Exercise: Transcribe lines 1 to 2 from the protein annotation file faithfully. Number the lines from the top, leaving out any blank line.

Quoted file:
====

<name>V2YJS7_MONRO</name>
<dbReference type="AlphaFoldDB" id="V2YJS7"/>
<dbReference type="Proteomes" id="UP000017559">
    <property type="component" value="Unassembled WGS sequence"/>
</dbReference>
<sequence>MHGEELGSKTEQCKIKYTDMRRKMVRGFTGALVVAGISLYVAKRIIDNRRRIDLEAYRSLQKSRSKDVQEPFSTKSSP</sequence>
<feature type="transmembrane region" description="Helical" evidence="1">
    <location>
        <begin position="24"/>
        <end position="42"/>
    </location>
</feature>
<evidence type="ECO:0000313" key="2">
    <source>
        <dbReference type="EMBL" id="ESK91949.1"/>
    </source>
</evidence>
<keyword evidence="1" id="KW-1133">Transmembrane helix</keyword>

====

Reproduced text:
<name>V2YJS7_MONRO</name>
<dbReference type="AlphaFoldDB" id="V2YJS7"/>